Denver Divorce Mediation - Ann L. Sussman, Attorney at Law

Collaborative Divorce has sometimes been described as divorce without war. The only goal in the collaborative divorce process is a settlement which works for both of the parties. In order to focus all efforts on achieving a settlement, all participants in the divorce, including the lawyers, agree not to litigate any issues in court.

Lawyers trained in the collaborative process frequently possess years of experience as litigators. Experienced litigators have learned that judges decisions can frequently be unpredictable. Judges may interpret law and/or facts differently than anticipated. Judges often are overwhelmed by staggering caseloads and may not have sufficient time to devote to each individual case. It is almost a certainty that judges will never know the parties as well as they know themselves.

The lawyers know that once a case proceeds to court, the parties become adversarial. The lawyers frequently become adversarial as well, by virtue of the fact that they are focused only on winning their side, which means trying to make the other side lose. This can unfortunately result in the lawyers themselves contributing to the escalation of conflict in the case. The lawyers know that if court cases resolve, the resolution is frequently reached at the very last minute, even on the very day of trial. The parties typically will have expended large amounts of money on attorney fees. After several months of fighting, the parties relationship may be irreparably damaged. Not surprisingly, the children of the parties often bear the brunt of the conflict between their parents, for years to come.

Collaborative divorce provides an alternative to the war. In a collaborative case, the lawyer is no longer a hired gun, retained by the client to win at any cost. The parties no longer face an unpredictable outcome as no decisions can be reached without the full participation of both parties.

While no longer acting as a hired gun, the collaborative lawyer zealously represents the client’s best interests. The client is fully advised by the collaborative lawyer as to relevant law, and is fully informed of the facts, which enables the client to make the best decisions possible.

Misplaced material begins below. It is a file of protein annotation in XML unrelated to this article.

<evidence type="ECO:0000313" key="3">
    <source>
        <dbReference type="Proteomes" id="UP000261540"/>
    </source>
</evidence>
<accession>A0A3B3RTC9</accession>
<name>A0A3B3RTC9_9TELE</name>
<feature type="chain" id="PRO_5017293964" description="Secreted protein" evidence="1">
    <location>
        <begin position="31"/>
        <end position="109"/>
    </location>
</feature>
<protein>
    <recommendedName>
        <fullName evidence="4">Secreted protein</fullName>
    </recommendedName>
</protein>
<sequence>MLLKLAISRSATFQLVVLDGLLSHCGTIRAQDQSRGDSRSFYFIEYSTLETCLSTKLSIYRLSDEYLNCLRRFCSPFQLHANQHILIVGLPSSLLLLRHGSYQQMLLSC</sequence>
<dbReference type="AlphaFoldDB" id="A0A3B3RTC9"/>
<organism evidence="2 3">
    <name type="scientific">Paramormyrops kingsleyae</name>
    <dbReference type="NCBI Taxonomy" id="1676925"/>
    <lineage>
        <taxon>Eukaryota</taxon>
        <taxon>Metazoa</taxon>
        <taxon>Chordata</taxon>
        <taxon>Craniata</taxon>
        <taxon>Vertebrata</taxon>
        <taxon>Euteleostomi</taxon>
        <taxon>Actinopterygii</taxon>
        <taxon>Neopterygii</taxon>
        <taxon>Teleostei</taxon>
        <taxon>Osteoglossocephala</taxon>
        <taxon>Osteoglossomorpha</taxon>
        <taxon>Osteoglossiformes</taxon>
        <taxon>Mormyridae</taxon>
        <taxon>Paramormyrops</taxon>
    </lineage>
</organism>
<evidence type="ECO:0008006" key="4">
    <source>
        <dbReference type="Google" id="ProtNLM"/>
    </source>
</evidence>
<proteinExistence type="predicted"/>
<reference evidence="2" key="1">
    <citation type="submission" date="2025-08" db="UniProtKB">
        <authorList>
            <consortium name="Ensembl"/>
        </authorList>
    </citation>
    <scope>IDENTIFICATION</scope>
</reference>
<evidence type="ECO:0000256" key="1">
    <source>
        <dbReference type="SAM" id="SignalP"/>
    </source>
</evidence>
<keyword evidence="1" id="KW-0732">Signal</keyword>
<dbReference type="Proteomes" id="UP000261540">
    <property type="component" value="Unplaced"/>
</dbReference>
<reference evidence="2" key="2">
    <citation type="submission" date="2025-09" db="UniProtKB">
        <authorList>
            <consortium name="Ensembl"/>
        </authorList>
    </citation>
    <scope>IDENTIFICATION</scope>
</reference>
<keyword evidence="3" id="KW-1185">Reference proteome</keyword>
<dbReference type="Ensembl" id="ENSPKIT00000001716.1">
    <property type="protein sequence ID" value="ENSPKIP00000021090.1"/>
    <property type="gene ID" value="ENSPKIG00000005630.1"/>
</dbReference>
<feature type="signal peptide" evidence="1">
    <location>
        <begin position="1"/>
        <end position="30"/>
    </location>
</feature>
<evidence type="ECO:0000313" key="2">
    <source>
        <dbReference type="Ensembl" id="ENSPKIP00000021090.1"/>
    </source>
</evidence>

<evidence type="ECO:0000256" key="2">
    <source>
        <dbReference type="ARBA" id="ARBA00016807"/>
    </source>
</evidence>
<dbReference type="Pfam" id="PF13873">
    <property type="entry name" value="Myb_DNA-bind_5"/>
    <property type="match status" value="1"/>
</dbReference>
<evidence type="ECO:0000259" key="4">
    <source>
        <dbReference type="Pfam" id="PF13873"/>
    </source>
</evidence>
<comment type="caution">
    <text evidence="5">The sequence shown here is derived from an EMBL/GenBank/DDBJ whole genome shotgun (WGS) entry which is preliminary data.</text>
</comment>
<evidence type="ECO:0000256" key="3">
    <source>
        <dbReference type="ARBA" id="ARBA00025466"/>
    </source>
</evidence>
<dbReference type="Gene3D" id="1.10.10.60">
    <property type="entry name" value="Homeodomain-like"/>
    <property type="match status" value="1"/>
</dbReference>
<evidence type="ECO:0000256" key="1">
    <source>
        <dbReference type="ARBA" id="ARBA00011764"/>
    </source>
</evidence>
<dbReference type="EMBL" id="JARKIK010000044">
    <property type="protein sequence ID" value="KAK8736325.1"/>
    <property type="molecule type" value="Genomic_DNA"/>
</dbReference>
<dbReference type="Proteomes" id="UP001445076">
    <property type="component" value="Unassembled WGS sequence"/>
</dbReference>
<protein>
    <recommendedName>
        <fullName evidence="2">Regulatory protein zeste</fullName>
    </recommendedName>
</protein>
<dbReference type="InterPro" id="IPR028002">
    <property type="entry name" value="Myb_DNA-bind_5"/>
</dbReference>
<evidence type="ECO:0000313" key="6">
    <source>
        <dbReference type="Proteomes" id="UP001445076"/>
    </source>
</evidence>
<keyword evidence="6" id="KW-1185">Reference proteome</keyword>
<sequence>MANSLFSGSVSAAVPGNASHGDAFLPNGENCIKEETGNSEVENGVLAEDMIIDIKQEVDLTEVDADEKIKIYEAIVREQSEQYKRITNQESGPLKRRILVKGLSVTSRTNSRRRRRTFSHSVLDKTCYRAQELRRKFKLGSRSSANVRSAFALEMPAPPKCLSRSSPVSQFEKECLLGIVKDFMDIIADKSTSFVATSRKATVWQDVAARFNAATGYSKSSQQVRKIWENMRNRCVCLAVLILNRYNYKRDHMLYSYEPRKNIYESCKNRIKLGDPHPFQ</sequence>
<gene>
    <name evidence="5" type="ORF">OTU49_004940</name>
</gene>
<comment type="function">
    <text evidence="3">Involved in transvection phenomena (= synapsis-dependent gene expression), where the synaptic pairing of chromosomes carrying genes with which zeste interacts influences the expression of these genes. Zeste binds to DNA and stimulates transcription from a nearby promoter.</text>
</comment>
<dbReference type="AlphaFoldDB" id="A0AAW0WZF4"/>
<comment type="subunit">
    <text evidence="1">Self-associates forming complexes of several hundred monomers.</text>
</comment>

At the same time, lawyers in a collaborative case are required to work with each other as a team. What this means is that collaborative lawyers must ensure that both parties have been advised as to the law and that everyone has all the facts they need to make the right decisions. If experts are needed, such as a financial planner, child specialist, or appraiser, the parties use one expert, instead of each retaining their own and incurring additional expense. Divorce coaches can be extraordinarily useful in the collaborative divorce process. A divorce can be one of the most stressful events in a person’s life. Coaches assist the spouses in communicating with each other so that they can say what they need to say to each other in a way that moves the process toward settlement. Coaches help the parties to cope with difficult emotions such as intense anger and sadness, which enables the parties to make decisions when they are at their best.

If you retain us as your attorney in a collaborative case, we will only work with opposing counsel who are trained in the collaborative process. There are many such attorneys and we will be happy to provide your spouse or partner with a list of names.

We can also provide you with more information about the collaborative process.

Collaborative Divorce

"If you ain't never pick up the sword, you ain't never have to worry about fallin' on it." ~Meldrick Lewis